History of Warrnambool

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History

The Peek Woorroong Aboriginal people lived around Warrnambool, which was a rich environment with plentiful seafood, eels and birdlife. The sealers and whalers who first settled in Portland and Port Fairy knew the bay, for although it did not give shelter to the dreaded easterlies and southeasterlies, it did give some shelter from the west. Altogether, however, it was not a safe harbour. There are 29 known shipwrecks in Lady Bay.

The first permanent European settlers were graziers, including the Manifold family, and a township began to emerge in the 1840s. Despite the dangers of Lady Bay, the rich hinterland needed an outlet for its agricultural produce (wool, wheat, potatoes and onions).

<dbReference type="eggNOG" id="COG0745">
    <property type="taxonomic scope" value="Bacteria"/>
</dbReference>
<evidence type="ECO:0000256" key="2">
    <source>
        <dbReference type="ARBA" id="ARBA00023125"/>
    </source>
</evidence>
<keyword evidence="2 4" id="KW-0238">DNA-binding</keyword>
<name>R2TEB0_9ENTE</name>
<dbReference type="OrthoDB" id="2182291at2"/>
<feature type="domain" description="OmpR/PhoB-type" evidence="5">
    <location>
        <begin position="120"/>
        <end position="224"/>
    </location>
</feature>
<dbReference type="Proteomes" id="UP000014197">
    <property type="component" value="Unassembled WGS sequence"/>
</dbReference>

There was enormous competition between Portland, dominated by the Henty family's interests, Port Fairy, which was effectively privately-owned by James Atkinson and William Rutledge, and Warrambool, which was a free port. A number of companies were started to compete with Portland and Port Fairy and at one stage Warrnambool's port rivalled Melbourne's and Geelong's.

It took 1.5 days to get to Melbourne by ship, but anything up to six weeks by bullock dray. By the 1880s there were daily shipping services. Long jetties were constructed into Lady Bay to reach ships beyond shallow water, but ships continued to be wrecked when the southeasterlies blew.

Work on the construction of a breakwater finally began in 1880, but this created sand movements that filled the harbour and made it virtually unusable. In 1912 an attempt was made to dredge the harbour and extend the breakwater, but after the breakwater collapsed the project was abandoned.

In any event, by the 1890s competition from the railways had ended much of the coastal shipping trade. Shipping to the smaller settlements along today's Great Ocean Road kept a fleet of ketches and schooners going until the 1920s.

Warrnambool has continued to grow steadily with a healthy mix of industry (especially dairy processing, woollen mills and clothes factories), services (especially schools and hospitals) and tourism.